Health

UK PM Johnson receives oxygen support in ICU but is not on ventilator

Issued on: 07/04/2020 – 10:12Modified: 07/04/2020 – 10:13

British Prime Minister Boris Johnson was in intensive care on Tuesday after receiving oxygen support when his coronavirus symptoms worsened, leaving his foreign minister to lead the government's response to the accelerating outbreak.

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Johnson's personal battle with the virus has shaken the British government just as the United Kingdom enters what scientists say is likely to be one of the most deadly weeks of the pandemic, which has killed 70,000 people worldwide.

Johnson, 55, was admitted to St Thomas' Hospital across the River Thames from the House of Commons late on Sunday after suffering persistent coronavirus symptoms, including a high temperature and a cough, for more than 10 days.

His condition rapidly deteriorated over the next 24 hours, and he was moved to an intensive care unit, where the most serious cases are treated. Although he had received oxygen, his office said on Monday he was still conscious and was moved to intensive care in case he needed to be put on a ventilator.

"He's not on a ventilator no," Cabinet Office Minister Michael Gove told LBC radio on Tuesday. "The prime minister has received some oxygen support and he is kept under, of course, close supervision."

"The prime minister is in intensive care, being looked after by his medical team, receiving the very, very best care from the team at St Thomas'," Gove said.

Johnson is the most prominent global political leader to be hospitalised for the new coronavirus.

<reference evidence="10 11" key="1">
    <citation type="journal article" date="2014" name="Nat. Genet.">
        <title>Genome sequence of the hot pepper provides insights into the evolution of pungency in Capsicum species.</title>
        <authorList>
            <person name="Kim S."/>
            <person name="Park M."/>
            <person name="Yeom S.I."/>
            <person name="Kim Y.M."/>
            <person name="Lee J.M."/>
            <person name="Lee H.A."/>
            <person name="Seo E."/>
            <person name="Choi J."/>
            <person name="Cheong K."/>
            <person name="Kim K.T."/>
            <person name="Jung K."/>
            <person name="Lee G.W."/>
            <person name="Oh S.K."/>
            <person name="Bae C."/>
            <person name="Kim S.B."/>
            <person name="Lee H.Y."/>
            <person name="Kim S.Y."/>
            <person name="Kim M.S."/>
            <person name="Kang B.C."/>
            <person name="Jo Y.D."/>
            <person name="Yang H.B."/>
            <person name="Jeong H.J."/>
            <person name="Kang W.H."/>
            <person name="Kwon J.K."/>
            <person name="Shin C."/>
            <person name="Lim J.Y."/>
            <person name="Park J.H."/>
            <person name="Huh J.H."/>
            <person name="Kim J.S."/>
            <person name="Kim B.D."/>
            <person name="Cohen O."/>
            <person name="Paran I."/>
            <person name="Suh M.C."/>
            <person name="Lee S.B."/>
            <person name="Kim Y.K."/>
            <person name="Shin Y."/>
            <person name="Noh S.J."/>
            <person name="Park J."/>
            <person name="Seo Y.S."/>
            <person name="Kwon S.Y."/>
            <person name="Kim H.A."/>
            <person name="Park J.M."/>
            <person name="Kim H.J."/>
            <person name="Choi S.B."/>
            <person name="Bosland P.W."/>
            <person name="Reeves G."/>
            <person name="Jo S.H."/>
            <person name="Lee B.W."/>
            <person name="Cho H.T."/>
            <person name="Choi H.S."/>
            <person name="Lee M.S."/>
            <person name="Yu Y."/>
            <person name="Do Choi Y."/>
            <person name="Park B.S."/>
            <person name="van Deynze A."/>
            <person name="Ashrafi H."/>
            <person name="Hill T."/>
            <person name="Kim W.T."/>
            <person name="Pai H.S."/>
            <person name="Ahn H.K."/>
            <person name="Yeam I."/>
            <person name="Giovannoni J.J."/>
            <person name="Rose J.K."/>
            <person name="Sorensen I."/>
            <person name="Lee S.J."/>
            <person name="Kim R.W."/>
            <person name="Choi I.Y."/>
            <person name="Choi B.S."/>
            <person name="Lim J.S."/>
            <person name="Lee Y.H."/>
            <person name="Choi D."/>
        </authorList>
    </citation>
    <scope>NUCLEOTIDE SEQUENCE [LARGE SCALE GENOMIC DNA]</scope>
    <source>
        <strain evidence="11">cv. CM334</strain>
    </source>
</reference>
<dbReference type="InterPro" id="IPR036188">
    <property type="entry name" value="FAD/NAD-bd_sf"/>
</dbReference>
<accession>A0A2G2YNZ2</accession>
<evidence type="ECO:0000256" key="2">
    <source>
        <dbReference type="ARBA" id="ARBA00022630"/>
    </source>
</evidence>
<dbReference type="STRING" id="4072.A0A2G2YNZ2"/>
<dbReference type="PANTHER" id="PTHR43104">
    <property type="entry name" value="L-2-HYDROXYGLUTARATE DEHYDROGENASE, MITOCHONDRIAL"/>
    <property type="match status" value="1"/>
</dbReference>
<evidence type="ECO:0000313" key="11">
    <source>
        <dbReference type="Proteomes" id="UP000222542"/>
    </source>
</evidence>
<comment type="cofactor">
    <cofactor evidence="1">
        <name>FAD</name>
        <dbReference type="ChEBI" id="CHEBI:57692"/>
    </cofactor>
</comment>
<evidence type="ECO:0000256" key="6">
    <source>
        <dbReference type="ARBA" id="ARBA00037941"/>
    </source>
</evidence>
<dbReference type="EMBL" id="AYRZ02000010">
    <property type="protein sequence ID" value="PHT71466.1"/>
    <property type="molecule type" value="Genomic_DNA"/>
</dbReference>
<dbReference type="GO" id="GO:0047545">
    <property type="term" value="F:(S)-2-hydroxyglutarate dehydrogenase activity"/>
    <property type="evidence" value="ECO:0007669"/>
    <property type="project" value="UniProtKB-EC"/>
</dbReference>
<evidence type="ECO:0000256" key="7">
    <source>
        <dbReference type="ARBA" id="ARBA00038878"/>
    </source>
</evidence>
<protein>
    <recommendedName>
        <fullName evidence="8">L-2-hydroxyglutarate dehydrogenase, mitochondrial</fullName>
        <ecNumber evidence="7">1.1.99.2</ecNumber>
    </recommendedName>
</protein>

While Britain has no formal succession plan should a prime minister become incapacitated, Johnson had asked Foreign Secretary Dominic Raab to deputise for him "where necessary," Downing Street said..

Earlier on Monday, Johnson had said he was in good spirits and Raab had told a news conference that the prime minister was still running the government, although Raab also said he had not spoken to him directly since Saturday.

Raab takes the helm at a pivotal time. The official death toll in the United Kingdom currently stands at 5,373, and last week the health minister said the deadliest peak for deaths was projected to be Easter Sunday, April 12.

The United Kingdom is in a state of virtual lockdown, a situation due to be reviewed early next week, and some ministers have suggested it might need to be extended because some people were flouting the strict rules.

The pound edged lower against the dollar and the euro in Asia on Tuesday, trading at $1.2234 following a 0.3% decline on Monday.

Business will continue

Johnson's move to intensive care added to the sense of upheaval that the coronavirus crisis has wrought after its spread caused widespread panic, sowed chaos through financial markets and prompted the virtual shutdown of the global economy.

"The government's business will continue," a sombre Raab, 46, told reporters.

"The focus of the government will continue to be on making sure that the prime minister's direction, all the plans for making sure that we can defeat coronavirus and can pull the country through this challenge, will be taken forward."

There have also been calls for ministers to detail what the exit plans were from the shutdown, which has hammered the world's fifth-biggest economy after the government ordered restaurants, bars, and nearly all shops to close and told people to stay at home to curb the spread of the virus.

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